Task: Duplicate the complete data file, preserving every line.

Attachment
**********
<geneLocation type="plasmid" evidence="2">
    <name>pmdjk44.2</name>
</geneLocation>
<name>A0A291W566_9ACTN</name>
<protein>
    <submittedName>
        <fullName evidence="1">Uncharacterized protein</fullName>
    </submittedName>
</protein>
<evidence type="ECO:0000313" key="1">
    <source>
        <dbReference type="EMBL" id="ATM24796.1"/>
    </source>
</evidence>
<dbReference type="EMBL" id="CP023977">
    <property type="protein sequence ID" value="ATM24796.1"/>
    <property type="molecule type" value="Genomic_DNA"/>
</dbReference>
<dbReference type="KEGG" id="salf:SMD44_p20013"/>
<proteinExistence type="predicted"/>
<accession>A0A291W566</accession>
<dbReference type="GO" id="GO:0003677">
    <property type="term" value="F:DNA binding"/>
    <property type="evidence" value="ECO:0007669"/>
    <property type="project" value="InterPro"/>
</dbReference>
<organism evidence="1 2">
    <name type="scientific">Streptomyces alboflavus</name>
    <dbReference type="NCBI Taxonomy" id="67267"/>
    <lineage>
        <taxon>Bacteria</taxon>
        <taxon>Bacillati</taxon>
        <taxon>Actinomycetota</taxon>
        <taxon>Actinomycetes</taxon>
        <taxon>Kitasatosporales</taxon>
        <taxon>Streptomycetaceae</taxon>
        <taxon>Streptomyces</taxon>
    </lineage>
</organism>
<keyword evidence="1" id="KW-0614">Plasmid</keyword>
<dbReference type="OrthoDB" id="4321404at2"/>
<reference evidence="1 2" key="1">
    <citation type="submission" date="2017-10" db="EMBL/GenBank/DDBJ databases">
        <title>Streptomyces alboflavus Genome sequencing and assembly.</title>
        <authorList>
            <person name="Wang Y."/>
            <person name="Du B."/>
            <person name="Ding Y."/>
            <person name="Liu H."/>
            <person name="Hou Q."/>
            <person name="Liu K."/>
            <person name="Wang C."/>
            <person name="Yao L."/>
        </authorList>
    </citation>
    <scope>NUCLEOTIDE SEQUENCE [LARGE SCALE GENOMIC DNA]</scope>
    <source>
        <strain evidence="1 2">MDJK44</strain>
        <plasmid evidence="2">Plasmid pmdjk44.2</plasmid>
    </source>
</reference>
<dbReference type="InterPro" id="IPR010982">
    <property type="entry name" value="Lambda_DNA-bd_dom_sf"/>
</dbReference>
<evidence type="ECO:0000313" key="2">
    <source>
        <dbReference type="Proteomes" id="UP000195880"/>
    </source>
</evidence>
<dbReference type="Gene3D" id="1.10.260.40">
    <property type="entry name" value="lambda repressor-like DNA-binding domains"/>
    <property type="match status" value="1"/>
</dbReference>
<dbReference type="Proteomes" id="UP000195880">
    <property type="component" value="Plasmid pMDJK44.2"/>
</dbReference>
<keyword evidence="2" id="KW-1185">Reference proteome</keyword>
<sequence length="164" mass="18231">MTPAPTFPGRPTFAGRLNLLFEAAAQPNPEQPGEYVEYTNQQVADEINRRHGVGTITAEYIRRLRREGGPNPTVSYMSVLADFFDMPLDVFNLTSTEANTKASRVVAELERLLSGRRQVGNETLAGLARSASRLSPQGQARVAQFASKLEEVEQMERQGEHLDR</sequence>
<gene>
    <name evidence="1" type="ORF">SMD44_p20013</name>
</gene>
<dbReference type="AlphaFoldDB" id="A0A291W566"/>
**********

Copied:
<geneLocation type="plasmid" evidence="2">
    <name>pmdjk44.2</name>
</geneLocation>
<name>A0A291W566_9ACTN</name>
<protein>
    <submittedName>
        <fullName evidence="1">Uncharacterized protein</fullName>
    </submittedName>
</protein>
<evidence type="ECO:0000313" key="1">
    <source>
        <dbReference type="EMBL" id="ATM24796.1"/>
    </source>
</evidence>
<dbReference type="EMBL" id="CP023977">
    <property type="protein sequence ID" value="ATM24796.1"/>
    <property type="molecule type" value="Genomic_DNA"/>
</dbReference>
<dbReference type="KEGG" id="salf:SMD44_p20013"/>
<proteinExistence type="predicted"/>
<accession>A0A291W566</accession>
<dbReference type="GO" id="GO:0003677">
    <property type="term" value="F:DNA binding"/>
    <property type="evidence" value="ECO:0007669"/>
    <property type="project" value="InterPro"/>
</dbReference>
<organism evidence="1 2">
    <name type="scientific">Streptomyces alboflavus</name>
    <dbReference type="NCBI Taxonomy" id="67267"/>
    <lineage>
        <taxon>Bacteria</taxon>
        <taxon>Bacillati</taxon>
        <taxon>Actinomycetota</taxon>
        <taxon>Actinomycetes</taxon>
        <taxon>Kitasatosporales</taxon>
        <taxon>Streptomycetaceae</taxon>
        <taxon>Streptomyces</taxon>
    </lineage>
</organism>
<keyword evidence="1" id="KW-0614">Plasmid</keyword>
<dbReference type="OrthoDB" id="4321404at2"/>
<reference evidence="1 2" key="1">
    <citation type="submission" date="2017-10" db="EMBL/GenBank/DDBJ databases">
        <title>Streptomyces alboflavus Genome sequencing and assembly.</title>
        <authorList>
            <person name="Wang Y."/>
            <person name="Du B."/>
            <person name="Ding Y."/>
            <person name="Liu H."/>
            <person name="Hou Q."/>
            <person name="Liu K."/>
            <person name="Wang C."/>
            <person name="Yao L."/>
        </authorList>
    </citation>
    <scope>NUCLEOTIDE SEQUENCE [LARGE SCALE GENOMIC DNA]</scope>
    <source>
        <strain evidence="1 2">MDJK44</strain>
        <plasmid evidence="2">Plasmid pmdjk44.2</plasmid>
    </source>
</reference>
<dbReference type="InterPro" id="IPR010982">
    <property type="entry name" value="Lambda_DNA-bd_dom_sf"/>
</dbReference>
<evidence type="ECO:0000313" key="2">
    <source>
        <dbReference type="Proteomes" id="UP000195880"/>
    </source>
</evidence>
<dbReference type="Gene3D" id="1.10.260.40">
    <property type="entry name" value="lambda repressor-like DNA-binding domains"/>
    <property type="match status" value="1"/>
</dbReference>
<dbReference type="Proteomes" id="UP000195880">
    <property type="component" value="Plasmid pMDJK44.2"/>
</dbReference>
<keyword evidence="2" id="KW-1185">Reference proteome</keyword>
<sequence length="164" mass="18231">MTPAPTFPGRPTFAGRLNLLFEAAAQPNPEQPGEYVEYTNQQVADEINRRHGVGTITAEYIRRLRREGGPNPTVSYMSVLADFFDMPLDVFNLTSTEANTKASRVVAELERLLSGRRQVGNETLAGLARSASRLSPQGQARVAQFASKLEEVEQMERQGEHLDR</sequence>
<gene>
    <name evidence="1" type="ORF">SMD44_p20013</name>
</gene>
<dbReference type="AlphaFoldDB" id="A0A291W566"/>